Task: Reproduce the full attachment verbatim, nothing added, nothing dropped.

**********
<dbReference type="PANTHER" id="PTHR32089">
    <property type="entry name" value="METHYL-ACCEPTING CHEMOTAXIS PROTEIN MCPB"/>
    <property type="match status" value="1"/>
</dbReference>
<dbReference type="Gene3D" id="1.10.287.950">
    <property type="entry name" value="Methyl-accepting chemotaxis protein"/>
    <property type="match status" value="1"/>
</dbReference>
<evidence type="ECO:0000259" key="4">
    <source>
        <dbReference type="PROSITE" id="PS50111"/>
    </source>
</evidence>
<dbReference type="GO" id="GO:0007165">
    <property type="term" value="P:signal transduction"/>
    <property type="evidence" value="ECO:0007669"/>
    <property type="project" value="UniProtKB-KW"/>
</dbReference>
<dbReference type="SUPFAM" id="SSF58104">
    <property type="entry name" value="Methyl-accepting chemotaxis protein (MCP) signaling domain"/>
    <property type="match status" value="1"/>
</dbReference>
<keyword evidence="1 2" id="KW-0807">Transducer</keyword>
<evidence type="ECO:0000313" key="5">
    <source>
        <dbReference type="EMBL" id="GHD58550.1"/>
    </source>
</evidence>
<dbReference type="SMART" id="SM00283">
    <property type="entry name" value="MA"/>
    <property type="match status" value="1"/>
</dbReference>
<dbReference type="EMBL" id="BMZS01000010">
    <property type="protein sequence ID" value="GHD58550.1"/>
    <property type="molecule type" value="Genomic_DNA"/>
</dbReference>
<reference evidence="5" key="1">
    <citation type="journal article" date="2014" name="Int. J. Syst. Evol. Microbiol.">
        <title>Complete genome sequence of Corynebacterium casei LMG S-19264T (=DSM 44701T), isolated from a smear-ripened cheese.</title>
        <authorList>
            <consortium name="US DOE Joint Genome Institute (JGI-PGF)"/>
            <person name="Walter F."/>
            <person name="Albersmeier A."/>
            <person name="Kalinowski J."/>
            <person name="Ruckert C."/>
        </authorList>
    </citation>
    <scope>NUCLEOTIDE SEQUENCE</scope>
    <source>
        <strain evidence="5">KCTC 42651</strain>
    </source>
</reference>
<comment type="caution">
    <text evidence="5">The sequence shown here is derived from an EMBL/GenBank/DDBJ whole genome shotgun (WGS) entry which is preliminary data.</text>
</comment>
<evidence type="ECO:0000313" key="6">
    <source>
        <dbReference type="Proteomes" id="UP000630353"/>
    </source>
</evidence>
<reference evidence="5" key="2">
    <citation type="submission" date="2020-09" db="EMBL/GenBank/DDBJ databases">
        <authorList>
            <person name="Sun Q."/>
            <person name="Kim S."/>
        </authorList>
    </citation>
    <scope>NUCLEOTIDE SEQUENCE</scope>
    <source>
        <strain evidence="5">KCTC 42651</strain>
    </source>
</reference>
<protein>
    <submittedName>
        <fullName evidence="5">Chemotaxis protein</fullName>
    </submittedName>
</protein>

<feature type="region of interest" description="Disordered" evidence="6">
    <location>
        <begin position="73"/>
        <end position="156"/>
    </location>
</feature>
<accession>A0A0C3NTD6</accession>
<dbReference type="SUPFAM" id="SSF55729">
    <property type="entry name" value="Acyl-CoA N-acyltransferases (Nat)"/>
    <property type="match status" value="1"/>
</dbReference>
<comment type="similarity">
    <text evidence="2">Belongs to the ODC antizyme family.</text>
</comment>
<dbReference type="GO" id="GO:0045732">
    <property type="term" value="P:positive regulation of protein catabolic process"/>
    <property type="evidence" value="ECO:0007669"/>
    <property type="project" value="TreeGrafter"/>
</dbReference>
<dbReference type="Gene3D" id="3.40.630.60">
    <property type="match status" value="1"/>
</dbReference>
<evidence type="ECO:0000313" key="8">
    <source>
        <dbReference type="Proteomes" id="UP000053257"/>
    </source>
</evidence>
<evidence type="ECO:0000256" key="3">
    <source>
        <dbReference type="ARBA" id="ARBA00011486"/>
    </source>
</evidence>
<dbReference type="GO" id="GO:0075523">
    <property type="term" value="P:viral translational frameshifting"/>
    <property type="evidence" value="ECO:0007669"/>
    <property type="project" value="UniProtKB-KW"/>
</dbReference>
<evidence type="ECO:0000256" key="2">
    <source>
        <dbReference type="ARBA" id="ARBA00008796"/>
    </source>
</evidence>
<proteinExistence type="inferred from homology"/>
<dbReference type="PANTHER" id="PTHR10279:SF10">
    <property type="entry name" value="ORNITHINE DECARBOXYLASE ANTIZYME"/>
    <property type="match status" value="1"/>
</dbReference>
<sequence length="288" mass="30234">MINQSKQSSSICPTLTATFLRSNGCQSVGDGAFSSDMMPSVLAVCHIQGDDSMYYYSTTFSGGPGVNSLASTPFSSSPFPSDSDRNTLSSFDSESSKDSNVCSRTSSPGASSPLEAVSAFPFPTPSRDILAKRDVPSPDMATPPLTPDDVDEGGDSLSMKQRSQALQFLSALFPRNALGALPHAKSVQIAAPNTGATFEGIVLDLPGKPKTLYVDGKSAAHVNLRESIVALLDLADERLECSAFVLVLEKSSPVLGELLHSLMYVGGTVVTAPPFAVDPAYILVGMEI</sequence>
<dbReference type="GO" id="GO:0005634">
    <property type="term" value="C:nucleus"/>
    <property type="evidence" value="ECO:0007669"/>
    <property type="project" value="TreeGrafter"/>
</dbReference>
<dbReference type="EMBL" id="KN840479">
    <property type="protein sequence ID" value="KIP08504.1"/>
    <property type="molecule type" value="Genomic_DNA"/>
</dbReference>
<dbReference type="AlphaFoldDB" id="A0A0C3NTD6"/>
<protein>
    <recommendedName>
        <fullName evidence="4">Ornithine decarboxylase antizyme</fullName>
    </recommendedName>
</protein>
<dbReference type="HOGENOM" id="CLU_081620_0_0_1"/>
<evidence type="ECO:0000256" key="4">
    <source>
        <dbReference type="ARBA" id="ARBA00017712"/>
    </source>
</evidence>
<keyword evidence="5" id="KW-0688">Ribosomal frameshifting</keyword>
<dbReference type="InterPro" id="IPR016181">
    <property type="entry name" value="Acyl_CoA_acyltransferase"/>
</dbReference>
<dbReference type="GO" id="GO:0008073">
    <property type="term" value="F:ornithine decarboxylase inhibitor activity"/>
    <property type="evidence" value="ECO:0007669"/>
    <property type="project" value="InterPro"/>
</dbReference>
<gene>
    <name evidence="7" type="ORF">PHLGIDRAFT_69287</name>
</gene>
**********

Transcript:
<dbReference type="PANTHER" id="PTHR32089">
    <property type="entry name" value="METHYL-ACCEPTING CHEMOTAXIS PROTEIN MCPB"/>
    <property type="match status" value="1"/>
</dbReference>
<dbReference type="Gene3D" id="1.10.287.950">
    <property type="entry name" value="Methyl-accepting chemotaxis protein"/>
    <property type="match status" value="1"/>
</dbReference>
<evidence type="ECO:0000259" key="4">
    <source>
        <dbReference type="PROSITE" id="PS50111"/>
    </source>
</evidence>
<dbReference type="GO" id="GO:0007165">
    <property type="term" value="P:signal transduction"/>
    <property type="evidence" value="ECO:0007669"/>
    <property type="project" value="UniProtKB-KW"/>
</dbReference>
<dbReference type="SUPFAM" id="SSF58104">
    <property type="entry name" value="Methyl-accepting chemotaxis protein (MCP) signaling domain"/>
    <property type="match status" value="1"/>
</dbReference>
<keyword evidence="1 2" id="KW-0807">Transducer</keyword>
<evidence type="ECO:0000313" key="5">
    <source>
        <dbReference type="EMBL" id="GHD58550.1"/>
    </source>
</evidence>
<dbReference type="SMART" id="SM00283">
    <property type="entry name" value="MA"/>
    <property type="match status" value="1"/>
</dbReference>
<dbReference type="EMBL" id="BMZS01000010">
    <property type="protein sequence ID" value="GHD58550.1"/>
    <property type="molecule type" value="Genomic_DNA"/>
</dbReference>
<reference evidence="5" key="1">
    <citation type="journal article" date="2014" name="Int. J. Syst. Evol. Microbiol.">
        <title>Complete genome sequence of Corynebacterium casei LMG S-19264T (=DSM 44701T), isolated from a smear-ripened cheese.</title>
        <authorList>
            <consortium name="US DOE Joint Genome Institute (JGI-PGF)"/>
            <person name="Walter F."/>
            <person name="Albersmeier A."/>
            <person name="Kalinowski J."/>
            <person name="Ruckert C."/>
        </authorList>
    </citation>
    <scope>NUCLEOTIDE SEQUENCE</scope>
    <source>
        <strain evidence="5">KCTC 42651</strain>
    </source>
</reference>
<comment type="caution">
    <text evidence="5">The sequence shown here is derived from an EMBL/GenBank/DDBJ whole genome shotgun (WGS) entry which is preliminary data.</text>
</comment>
<evidence type="ECO:0000313" key="6">
    <source>
        <dbReference type="Proteomes" id="UP000630353"/>
    </source>
</evidence>
<reference evidence="5" key="2">
    <citation type="submission" date="2020-09" db="EMBL/GenBank/DDBJ databases">
        <authorList>
            <person name="Sun Q."/>
            <person name="Kim S."/>
        </authorList>
    </citation>
    <scope>NUCLEOTIDE SEQUENCE</scope>
    <source>
        <strain evidence="5">KCTC 42651</strain>
    </source>
</reference>
<protein>
    <submittedName>
        <fullName evidence="5">Chemotaxis protein</fullName>
    </submittedName>
</protein>

<feature type="region of interest" description="Disordered" evidence="6">
    <location>
        <begin position="73"/>
        <end position="156"/>
    </location>
</feature>
<accession>A0A0C3NTD6</accession>
<dbReference type="SUPFAM" id="SSF55729">
    <property type="entry name" value="Acyl-CoA N-acyltransferases (Nat)"/>
    <property type="match status" value="1"/>
</dbReference>
<comment type="similarity">
    <text evidence="2">Belongs to the ODC antizyme family.</text>
</comment>
<dbReference type="GO" id="GO:0045732">
    <property type="term" value="P:positive regulation of protein catabolic process"/>
    <property type="evidence" value="ECO:0007669"/>
    <property type="project" value="TreeGrafter"/>
</dbReference>
<dbReference type="Gene3D" id="3.40.630.60">
    <property type="match status" value="1"/>
</dbReference>
<evidence type="ECO:0000313" key="8">
    <source>
        <dbReference type="Proteomes" id="UP000053257"/>
    </source>
</evidence>
<evidence type="ECO:0000256" key="3">
    <source>
        <dbReference type="ARBA" id="ARBA00011486"/>
    </source>
</evidence>
<dbReference type="GO" id="GO:0075523">
    <property type="term" value="P:viral translational frameshifting"/>
    <property type="evidence" value="ECO:0007669"/>
    <property type="project" value="UniProtKB-KW"/>
</dbReference>
<evidence type="ECO:0000256" key="2">
    <source>
        <dbReference type="ARBA" id="ARBA00008796"/>
    </source>
</evidence>
<proteinExistence type="inferred from homology"/>
<dbReference type="PANTHER" id="PTHR10279:SF10">
    <property type="entry name" value="ORNITHINE DECARBOXYLASE ANTIZYME"/>
    <property type="match status" value="1"/>
</dbReference>
<sequence length="288" mass="30234">MINQSKQSSSICPTLTATFLRSNGCQSVGDGAFSSDMMPSVLAVCHIQGDDSMYYYSTTFSGGPGVNSLASTPFSSSPFPSDSDRNTLSSFDSESSKDSNVCSRTSSPGASSPLEAVSAFPFPTPSRDILAKRDVPSPDMATPPLTPDDVDEGGDSLSMKQRSQALQFLSALFPRNALGALPHAKSVQIAAPNTGATFEGIVLDLPGKPKTLYVDGKSAAHVNLRESIVALLDLADERLECSAFVLVLEKSSPVLGELLHSLMYVGGTVVTAPPFAVDPAYILVGMEI</sequence>
<dbReference type="GO" id="GO:0005634">
    <property type="term" value="C:nucleus"/>
    <property type="evidence" value="ECO:0007669"/>
    <property type="project" value="TreeGrafter"/>
</dbReference>
<dbReference type="EMBL" id="KN840479">
    <property type="protein sequence ID" value="KIP08504.1"/>
    <property type="molecule type" value="Genomic_DNA"/>
</dbReference>
<dbReference type="AlphaFoldDB" id="A0A0C3NTD6"/>
<protein>
    <recommendedName>
        <fullName evidence="4">Ornithine decarboxylase antizyme</fullName>
    </recommendedName>
</protein>
<dbReference type="HOGENOM" id="CLU_081620_0_0_1"/>
<evidence type="ECO:0000256" key="4">
    <source>
        <dbReference type="ARBA" id="ARBA00017712"/>
    </source>
</evidence>
<keyword evidence="5" id="KW-0688">Ribosomal frameshifting</keyword>
<dbReference type="InterPro" id="IPR016181">
    <property type="entry name" value="Acyl_CoA_acyltransferase"/>
</dbReference>
<dbReference type="GO" id="GO:0008073">
    <property type="term" value="F:ornithine decarboxylase inhibitor activity"/>
    <property type="evidence" value="ECO:0007669"/>
    <property type="project" value="InterPro"/>
</dbReference>
<gene>
    <name evidence="7" type="ORF">PHLGIDRAFT_69287</name>
</gene>